Court ordered sentences for young people
At youth court, a young person who has been found guilty can received any one of a number of court ordered sentences.
This happens when the court does not believe punishment is necessary and the offender is set free, even if they are found guilty.
The young person may be set free on the condition that they stay out of trouble for a set period of time, usually between six months and two years. If however they commit another offence during this time, the court can take into account the old offence as well as the new one.
This means paying money to the courts. The amount a young person can be fined depends on their age.
This is when the court gives a young person a sentence, but defers it for up to six months. If the young person stays out of trouble during this time or makes some effort to repair any damage to their victim, the court may review the case in a positive light.
Attendance Centre Order
The young person must go to an 'attendance centre', which is usually a Youth Justice Agency local office, for a period of between 12 and 24 hours. The hours will be split up over a couple of weeks into sessions of between one and two hours each time. During this time, the young person will work with the Youth Justice Agency to improve their behaviour. Sessions will not interfere with school or work.
These orders require the young person to make amends to their victim or the wider community by carrying out an agreed activity such as attending programmes to address their behaviour or by helping with a local charity. The order can be for a period of up to 24 hours. The Youth Justice Agency will work with the young person to complete this.
Community Responsibility Order
This is a type of community service. The Youth Justice Agency will work with the young person on a range of activities, such as helping out at a local charity, to help them understand their responsibility to the community and the impact of the offence on themselves and others. Sessions will normally be between two and four hours, for 20 to 40 hours in total, and will not interfere with school or work.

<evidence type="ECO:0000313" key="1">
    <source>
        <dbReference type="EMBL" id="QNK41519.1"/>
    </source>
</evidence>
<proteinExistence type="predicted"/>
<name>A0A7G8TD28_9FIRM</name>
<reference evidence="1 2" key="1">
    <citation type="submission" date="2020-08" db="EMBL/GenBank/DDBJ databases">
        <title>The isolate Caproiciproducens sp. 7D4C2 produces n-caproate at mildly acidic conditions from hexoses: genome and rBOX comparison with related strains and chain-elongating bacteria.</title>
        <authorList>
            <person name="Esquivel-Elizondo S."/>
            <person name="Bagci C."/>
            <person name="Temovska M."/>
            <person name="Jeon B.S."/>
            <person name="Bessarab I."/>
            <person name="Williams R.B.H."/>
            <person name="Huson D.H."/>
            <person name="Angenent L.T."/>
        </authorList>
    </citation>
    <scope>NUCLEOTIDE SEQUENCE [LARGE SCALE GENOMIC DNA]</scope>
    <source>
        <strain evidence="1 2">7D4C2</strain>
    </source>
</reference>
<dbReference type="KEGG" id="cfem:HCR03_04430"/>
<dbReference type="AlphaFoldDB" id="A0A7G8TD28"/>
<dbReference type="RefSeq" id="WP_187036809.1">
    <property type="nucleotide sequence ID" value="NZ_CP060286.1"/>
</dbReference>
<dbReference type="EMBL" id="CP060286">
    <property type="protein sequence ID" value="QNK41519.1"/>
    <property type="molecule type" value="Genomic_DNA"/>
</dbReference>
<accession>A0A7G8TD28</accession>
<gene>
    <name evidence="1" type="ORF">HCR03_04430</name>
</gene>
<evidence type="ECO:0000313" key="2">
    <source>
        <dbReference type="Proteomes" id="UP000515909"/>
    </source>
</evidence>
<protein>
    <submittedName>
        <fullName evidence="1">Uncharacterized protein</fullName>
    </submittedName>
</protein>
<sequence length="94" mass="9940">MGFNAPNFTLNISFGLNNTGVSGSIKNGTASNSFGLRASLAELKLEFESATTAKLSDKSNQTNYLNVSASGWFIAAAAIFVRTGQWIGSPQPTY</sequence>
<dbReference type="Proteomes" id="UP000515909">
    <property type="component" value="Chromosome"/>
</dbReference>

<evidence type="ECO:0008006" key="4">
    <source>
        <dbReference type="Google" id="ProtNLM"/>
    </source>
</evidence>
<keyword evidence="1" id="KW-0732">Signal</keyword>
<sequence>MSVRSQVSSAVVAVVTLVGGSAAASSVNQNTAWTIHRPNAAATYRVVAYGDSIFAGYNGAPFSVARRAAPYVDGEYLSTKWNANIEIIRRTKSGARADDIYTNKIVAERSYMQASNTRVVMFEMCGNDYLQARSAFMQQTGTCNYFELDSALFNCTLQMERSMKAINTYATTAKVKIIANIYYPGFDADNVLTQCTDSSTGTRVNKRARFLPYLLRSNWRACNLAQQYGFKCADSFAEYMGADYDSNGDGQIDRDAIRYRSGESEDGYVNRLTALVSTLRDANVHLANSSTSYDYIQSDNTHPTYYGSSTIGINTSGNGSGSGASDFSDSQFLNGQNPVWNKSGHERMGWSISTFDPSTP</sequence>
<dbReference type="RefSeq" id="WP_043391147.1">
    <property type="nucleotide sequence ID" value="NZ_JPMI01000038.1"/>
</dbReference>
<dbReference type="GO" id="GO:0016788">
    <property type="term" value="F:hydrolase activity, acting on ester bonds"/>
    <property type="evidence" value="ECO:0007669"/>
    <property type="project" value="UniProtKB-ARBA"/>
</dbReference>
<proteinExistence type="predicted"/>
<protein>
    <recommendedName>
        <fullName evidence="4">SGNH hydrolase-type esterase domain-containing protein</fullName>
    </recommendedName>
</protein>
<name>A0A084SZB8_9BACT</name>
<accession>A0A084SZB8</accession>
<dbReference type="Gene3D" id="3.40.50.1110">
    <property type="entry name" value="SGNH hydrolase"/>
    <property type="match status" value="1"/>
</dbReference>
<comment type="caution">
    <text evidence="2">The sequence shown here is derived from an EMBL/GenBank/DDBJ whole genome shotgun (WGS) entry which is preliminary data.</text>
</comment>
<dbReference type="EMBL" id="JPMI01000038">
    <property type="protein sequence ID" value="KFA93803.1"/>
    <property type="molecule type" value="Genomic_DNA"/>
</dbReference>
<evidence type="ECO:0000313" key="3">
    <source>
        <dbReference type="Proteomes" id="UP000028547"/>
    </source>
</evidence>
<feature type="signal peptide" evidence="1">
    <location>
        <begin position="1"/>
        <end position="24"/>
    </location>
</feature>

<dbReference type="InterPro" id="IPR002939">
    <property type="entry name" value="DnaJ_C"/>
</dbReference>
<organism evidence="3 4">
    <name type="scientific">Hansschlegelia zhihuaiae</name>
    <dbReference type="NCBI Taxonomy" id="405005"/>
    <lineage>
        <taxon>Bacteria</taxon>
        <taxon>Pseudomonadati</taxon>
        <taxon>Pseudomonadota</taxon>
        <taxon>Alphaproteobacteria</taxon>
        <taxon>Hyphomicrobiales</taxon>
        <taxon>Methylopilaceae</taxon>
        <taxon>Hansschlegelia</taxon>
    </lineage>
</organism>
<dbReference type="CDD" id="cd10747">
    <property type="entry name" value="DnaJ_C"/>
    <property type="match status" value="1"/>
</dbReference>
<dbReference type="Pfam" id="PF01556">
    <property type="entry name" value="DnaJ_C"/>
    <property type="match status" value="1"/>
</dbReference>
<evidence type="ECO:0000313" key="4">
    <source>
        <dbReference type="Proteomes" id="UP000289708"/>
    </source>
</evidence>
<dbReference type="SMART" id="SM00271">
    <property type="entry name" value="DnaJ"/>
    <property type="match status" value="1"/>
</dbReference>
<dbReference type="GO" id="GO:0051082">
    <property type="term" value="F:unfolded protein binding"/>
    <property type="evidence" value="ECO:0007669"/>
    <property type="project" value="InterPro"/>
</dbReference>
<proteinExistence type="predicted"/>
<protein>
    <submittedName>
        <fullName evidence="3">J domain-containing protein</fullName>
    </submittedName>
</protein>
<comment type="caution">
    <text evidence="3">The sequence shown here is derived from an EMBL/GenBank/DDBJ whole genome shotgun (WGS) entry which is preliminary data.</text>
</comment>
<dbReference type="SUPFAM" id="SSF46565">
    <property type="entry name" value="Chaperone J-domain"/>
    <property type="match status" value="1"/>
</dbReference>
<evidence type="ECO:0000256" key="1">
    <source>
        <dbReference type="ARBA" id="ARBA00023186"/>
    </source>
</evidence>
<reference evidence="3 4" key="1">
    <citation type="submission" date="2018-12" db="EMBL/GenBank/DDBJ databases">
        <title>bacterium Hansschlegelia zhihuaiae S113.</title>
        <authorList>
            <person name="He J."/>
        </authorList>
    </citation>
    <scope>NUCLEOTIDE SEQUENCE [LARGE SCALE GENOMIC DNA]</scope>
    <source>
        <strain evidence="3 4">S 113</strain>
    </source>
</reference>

Community Service Order
This order may be given to young people over 16 years of age who have committed a crime that may alternatively be punished with custody. The young person will do unpaid work in the community for a period of between 40 hours and 240 hours.
This order means that the young person will have a probation officer looking after them for a period of between six months and three years. During this time the probation officer will work closely with the young person to help prevent them getting into trouble again.
Youth Conference Order
This order requires young people to go to a youth conference where they get the chance to understand what they have done and make amends to their victims. It also helps young people to take steps to stop getting involved in future crime. Young people must admit their guilt before they can be sentenced to a youth conference order. If the terms of a youth conference order are breached the case will be referred back to court.
Juvenile Justice Centre Order
This order will send the young person to custody in Woodlands Juvenile Justice Centre in Bangor. This is usually for a period of six months but can be for up to two years. Half of the time is spent in Woodlands Juvenile Justice Centre with the remaining half spent under supervision in the community.
Custodial sentences for serious offences
On rare occasions, a young person can be detained for longer than two years. This will be for a serious crime or if the judge considers that they may be a danger to the community because of the serious violent or sexual nature of the offence.